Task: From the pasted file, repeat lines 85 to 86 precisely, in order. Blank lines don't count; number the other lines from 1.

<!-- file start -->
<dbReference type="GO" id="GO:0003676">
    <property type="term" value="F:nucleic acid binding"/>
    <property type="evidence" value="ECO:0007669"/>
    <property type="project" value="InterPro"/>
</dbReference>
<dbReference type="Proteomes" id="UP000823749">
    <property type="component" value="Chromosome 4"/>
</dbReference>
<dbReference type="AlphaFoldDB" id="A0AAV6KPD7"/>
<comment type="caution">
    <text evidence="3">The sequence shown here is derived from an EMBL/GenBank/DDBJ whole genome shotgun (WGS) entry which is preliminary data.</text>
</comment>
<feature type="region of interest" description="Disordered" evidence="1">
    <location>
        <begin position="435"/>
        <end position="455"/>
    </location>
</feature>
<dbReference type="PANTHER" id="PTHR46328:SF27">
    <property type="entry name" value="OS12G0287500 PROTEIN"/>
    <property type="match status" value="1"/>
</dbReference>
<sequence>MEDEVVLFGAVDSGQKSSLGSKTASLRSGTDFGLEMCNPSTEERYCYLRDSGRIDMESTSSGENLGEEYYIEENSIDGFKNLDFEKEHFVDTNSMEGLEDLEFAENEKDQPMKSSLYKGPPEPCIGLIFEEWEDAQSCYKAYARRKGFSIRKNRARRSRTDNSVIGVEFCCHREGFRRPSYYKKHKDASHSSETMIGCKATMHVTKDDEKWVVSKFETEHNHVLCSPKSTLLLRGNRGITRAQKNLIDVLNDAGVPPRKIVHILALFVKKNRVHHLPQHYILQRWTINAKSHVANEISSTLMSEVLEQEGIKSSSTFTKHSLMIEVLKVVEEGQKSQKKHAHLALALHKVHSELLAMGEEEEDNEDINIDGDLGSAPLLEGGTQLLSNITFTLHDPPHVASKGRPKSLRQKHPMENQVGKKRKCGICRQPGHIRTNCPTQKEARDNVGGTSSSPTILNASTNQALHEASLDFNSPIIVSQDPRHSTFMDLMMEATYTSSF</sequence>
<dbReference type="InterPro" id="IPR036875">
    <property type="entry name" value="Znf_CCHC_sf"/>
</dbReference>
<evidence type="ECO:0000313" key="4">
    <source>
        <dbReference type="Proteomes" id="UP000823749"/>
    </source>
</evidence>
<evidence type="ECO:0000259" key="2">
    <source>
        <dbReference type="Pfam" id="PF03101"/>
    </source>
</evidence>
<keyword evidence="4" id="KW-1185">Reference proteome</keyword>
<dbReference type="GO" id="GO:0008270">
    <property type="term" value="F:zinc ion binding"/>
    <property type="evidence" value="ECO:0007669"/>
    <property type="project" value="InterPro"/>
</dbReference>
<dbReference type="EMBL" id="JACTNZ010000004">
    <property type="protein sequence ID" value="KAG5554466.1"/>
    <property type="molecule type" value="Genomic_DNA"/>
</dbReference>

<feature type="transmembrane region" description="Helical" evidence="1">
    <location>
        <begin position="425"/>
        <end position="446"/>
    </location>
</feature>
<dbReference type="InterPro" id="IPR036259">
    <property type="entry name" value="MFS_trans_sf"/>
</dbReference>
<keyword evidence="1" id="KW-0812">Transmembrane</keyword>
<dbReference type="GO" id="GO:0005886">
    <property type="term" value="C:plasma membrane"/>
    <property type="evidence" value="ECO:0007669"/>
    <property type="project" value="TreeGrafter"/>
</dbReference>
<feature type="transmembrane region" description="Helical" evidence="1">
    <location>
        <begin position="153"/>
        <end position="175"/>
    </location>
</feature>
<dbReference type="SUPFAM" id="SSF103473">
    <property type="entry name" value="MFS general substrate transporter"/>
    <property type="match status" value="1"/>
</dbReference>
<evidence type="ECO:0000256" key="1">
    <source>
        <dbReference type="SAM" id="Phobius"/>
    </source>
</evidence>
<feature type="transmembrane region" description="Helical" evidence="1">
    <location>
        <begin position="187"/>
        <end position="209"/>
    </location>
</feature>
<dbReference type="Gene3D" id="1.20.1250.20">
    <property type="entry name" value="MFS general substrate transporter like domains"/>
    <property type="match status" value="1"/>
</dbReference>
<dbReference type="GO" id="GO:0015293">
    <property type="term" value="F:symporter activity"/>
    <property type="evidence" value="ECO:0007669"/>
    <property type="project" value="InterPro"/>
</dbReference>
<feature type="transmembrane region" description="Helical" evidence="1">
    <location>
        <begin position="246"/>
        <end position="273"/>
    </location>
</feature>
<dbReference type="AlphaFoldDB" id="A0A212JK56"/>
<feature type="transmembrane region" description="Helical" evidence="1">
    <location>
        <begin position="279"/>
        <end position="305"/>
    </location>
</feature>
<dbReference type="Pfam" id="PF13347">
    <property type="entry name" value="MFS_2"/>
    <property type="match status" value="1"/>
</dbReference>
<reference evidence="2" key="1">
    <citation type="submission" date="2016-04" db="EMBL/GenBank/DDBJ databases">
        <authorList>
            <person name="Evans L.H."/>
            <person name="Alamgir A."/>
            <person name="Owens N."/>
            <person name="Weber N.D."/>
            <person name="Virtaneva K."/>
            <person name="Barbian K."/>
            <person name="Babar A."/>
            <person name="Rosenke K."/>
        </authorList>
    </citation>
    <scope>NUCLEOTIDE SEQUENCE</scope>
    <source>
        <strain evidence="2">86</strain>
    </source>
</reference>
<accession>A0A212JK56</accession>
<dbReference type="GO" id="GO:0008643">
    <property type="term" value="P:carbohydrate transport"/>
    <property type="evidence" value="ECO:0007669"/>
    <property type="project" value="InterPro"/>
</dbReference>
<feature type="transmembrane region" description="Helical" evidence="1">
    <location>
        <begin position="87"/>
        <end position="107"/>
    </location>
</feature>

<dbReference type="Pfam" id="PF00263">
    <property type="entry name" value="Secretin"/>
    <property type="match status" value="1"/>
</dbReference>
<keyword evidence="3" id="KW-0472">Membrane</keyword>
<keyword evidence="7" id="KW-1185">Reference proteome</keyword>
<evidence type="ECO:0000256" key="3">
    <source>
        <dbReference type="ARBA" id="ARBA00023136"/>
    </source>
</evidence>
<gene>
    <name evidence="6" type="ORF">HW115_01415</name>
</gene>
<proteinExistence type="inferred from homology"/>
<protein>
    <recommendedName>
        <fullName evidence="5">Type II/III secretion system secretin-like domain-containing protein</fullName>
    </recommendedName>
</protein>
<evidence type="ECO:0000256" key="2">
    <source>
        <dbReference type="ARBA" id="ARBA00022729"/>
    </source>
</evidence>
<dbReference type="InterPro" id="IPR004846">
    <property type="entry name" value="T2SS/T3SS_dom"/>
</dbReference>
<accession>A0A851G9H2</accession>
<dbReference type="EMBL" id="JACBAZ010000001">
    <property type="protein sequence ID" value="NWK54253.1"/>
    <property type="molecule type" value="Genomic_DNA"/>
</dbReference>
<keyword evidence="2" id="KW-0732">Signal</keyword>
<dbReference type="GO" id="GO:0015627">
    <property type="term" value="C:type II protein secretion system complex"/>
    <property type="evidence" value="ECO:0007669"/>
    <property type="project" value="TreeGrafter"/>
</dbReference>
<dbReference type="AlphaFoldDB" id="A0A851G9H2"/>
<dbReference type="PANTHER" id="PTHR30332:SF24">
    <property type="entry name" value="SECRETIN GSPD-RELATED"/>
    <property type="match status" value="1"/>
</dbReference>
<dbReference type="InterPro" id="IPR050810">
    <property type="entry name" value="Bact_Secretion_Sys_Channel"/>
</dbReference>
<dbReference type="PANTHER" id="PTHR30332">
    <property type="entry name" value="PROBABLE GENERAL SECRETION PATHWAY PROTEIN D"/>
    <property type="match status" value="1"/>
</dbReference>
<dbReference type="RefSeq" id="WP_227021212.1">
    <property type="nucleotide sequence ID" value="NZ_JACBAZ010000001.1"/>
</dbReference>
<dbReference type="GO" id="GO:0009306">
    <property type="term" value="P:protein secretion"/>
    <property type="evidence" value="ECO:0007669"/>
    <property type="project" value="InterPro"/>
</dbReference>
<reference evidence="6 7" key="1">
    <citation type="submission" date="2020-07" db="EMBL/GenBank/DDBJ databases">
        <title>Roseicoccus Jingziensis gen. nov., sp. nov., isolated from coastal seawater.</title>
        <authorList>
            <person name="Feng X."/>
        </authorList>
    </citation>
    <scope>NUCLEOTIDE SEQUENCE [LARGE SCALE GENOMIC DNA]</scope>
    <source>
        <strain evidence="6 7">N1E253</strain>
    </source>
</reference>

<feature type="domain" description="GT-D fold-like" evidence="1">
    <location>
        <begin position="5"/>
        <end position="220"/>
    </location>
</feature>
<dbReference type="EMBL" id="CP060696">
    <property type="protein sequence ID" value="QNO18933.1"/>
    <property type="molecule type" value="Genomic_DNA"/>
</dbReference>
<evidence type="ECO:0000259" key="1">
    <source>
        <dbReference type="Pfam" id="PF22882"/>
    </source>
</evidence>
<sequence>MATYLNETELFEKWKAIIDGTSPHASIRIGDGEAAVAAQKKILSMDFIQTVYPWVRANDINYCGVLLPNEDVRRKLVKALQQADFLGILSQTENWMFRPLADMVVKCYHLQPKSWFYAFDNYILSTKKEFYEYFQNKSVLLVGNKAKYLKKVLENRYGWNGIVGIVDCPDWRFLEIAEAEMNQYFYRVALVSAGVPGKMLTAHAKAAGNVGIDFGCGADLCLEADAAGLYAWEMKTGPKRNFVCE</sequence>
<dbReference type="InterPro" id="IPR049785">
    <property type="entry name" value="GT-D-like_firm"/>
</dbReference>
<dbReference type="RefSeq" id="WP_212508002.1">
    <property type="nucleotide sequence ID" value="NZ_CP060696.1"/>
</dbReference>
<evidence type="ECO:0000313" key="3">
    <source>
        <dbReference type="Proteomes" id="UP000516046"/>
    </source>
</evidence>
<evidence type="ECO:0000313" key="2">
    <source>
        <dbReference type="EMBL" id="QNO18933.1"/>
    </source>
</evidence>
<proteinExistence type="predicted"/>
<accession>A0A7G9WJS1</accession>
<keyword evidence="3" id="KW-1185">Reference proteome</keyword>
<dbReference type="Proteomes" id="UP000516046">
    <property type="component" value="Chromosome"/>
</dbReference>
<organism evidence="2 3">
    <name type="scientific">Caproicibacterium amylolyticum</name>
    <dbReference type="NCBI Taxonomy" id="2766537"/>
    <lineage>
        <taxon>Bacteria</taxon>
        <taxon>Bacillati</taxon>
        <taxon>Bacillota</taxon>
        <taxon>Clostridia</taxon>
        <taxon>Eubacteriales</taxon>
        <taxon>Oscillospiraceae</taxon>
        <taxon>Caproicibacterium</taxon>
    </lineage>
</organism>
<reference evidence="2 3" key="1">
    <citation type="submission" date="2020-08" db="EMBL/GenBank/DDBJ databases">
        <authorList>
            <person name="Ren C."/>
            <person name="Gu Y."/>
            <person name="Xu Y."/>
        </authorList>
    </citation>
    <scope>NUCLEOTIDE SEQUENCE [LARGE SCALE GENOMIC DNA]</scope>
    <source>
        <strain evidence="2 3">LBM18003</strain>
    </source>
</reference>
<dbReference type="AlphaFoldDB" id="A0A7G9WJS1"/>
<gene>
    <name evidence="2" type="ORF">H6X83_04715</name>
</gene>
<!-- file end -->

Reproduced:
    <property type="match status" value="1"/>
</dbReference>